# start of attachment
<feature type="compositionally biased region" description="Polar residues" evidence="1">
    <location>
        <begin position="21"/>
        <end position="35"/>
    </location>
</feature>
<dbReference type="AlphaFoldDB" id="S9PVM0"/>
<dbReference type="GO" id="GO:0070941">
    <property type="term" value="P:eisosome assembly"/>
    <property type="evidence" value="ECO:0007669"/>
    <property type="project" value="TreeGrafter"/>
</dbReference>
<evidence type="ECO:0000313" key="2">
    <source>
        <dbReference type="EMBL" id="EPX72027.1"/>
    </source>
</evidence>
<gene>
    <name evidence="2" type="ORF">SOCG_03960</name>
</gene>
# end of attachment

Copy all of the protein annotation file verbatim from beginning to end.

<feature type="compositionally biased region" description="Polar residues" evidence="1">
    <location>
        <begin position="21"/>
        <end position="35"/>
    </location>
</feature>
<dbReference type="AlphaFoldDB" id="S9PVM0"/>
<dbReference type="GO" id="GO:0070941">
    <property type="term" value="P:eisosome assembly"/>
    <property type="evidence" value="ECO:0007669"/>
    <property type="project" value="TreeGrafter"/>
</dbReference>
<evidence type="ECO:0000313" key="2">
    <source>
        <dbReference type="EMBL" id="EPX72027.1"/>
    </source>
</evidence>
<gene>
    <name evidence="2" type="ORF">SOCG_03960</name>
</gene>